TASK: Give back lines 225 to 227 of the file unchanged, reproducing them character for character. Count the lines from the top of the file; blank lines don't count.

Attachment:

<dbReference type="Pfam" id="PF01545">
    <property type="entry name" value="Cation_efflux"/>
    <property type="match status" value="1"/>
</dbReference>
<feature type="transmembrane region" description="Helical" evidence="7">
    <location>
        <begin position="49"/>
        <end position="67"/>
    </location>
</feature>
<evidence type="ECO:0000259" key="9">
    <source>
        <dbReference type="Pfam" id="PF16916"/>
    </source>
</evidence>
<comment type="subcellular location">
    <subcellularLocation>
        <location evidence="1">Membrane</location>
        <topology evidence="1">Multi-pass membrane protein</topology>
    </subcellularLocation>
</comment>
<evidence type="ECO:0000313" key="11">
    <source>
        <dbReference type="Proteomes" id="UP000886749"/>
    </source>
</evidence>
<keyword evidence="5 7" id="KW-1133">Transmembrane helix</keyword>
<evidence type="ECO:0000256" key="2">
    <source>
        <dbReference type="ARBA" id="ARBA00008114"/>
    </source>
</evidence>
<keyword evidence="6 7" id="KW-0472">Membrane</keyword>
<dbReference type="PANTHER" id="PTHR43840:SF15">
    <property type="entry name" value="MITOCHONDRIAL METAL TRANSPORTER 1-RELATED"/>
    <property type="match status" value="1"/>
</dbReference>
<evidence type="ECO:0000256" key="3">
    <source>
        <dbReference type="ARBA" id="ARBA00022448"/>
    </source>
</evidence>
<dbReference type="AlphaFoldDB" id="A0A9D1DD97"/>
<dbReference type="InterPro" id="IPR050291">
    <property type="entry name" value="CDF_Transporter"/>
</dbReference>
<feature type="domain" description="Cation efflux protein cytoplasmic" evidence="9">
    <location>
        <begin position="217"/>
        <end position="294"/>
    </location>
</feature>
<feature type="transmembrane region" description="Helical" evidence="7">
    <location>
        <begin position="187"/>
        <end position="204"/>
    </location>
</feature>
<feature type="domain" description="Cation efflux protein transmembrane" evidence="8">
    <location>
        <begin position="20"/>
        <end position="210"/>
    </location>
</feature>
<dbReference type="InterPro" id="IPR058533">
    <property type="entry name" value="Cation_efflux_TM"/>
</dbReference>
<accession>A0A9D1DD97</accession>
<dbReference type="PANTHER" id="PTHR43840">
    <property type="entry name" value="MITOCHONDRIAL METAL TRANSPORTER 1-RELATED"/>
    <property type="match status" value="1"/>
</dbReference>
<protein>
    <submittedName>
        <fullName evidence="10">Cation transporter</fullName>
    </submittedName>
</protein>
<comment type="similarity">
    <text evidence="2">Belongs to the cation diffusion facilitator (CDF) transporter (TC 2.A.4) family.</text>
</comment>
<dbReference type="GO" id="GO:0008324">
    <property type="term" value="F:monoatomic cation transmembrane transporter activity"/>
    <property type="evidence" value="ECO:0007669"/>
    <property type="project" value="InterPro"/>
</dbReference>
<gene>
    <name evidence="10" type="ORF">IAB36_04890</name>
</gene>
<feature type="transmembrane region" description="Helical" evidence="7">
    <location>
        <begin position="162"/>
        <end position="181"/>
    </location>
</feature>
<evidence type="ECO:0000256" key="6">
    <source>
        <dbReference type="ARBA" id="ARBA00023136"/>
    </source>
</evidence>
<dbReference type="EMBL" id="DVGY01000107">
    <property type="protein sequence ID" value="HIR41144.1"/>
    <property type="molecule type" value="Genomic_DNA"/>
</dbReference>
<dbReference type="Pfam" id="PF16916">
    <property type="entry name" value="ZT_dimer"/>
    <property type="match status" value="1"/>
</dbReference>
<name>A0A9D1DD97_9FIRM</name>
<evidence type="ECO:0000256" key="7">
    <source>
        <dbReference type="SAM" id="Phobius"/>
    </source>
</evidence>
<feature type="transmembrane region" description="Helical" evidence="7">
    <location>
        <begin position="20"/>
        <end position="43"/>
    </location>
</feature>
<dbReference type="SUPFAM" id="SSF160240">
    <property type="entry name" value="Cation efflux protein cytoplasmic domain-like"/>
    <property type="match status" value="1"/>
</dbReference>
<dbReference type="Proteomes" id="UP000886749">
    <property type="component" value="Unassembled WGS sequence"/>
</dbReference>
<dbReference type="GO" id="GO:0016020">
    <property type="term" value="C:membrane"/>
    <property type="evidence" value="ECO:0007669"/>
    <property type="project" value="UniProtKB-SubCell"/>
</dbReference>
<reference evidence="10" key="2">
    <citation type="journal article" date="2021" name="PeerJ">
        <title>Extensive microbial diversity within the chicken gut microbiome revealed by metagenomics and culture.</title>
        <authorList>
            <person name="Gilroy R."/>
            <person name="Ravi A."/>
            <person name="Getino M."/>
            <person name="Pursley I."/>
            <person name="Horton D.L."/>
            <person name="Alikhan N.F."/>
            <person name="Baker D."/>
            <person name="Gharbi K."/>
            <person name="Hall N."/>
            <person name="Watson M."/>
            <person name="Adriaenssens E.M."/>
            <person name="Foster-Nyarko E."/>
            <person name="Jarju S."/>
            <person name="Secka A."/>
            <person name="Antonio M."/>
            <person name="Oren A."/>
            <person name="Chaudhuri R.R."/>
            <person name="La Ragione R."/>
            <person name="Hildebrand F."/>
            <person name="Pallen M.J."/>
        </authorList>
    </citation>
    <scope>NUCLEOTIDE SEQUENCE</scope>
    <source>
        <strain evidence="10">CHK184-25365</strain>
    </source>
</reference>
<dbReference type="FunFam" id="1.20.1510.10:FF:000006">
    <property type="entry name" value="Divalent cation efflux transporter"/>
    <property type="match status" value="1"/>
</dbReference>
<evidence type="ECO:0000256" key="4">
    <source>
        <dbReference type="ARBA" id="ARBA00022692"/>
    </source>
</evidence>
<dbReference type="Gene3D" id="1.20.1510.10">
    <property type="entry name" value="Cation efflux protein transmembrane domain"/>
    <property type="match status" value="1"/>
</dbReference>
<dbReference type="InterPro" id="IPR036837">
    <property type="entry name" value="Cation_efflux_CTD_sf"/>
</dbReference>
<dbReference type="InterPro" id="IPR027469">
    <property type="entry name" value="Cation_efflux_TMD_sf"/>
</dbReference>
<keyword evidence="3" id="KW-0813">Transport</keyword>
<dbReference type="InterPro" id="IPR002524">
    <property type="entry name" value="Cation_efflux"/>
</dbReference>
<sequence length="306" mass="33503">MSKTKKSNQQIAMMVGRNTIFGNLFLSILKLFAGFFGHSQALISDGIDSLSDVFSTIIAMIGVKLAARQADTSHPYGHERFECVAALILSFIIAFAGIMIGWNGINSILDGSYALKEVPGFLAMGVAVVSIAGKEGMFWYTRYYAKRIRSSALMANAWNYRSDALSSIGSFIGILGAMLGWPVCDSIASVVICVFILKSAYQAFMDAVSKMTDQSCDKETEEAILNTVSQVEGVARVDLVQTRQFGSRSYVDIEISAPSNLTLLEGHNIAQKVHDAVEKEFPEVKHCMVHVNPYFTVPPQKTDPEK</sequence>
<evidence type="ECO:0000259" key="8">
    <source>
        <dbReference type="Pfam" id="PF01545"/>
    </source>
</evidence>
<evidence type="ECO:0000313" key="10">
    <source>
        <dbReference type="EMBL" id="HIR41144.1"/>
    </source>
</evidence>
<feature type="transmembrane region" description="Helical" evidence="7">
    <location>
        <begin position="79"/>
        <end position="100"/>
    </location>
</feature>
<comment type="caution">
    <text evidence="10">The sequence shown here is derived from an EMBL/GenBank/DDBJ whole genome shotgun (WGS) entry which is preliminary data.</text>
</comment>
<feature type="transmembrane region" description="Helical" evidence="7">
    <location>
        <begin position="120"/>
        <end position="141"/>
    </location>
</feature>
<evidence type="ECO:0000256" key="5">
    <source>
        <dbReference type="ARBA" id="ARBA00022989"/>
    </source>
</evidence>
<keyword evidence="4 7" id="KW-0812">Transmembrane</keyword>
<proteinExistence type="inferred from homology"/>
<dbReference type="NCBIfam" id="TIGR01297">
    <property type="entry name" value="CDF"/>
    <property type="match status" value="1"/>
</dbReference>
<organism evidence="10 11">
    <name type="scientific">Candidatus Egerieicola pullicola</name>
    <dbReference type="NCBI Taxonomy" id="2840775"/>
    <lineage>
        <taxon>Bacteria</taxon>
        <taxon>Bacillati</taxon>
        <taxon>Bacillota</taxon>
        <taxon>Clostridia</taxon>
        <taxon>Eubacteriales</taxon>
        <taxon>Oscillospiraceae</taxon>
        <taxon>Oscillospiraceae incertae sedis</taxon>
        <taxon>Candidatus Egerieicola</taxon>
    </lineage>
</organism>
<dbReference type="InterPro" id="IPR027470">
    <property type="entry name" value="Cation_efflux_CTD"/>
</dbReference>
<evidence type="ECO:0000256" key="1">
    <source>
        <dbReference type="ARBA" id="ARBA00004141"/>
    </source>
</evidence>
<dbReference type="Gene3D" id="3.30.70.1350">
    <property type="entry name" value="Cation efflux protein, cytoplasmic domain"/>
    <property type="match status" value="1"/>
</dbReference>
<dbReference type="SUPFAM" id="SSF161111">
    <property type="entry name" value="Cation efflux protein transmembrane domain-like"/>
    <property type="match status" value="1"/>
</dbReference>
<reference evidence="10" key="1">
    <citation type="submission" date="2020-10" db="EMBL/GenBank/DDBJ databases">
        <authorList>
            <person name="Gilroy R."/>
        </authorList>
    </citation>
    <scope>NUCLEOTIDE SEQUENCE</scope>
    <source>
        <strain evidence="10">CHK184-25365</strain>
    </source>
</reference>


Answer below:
    <dbReference type="NCBI Taxonomy" id="2840775"/>
    <lineage>
        <taxon>Bacteria</taxon>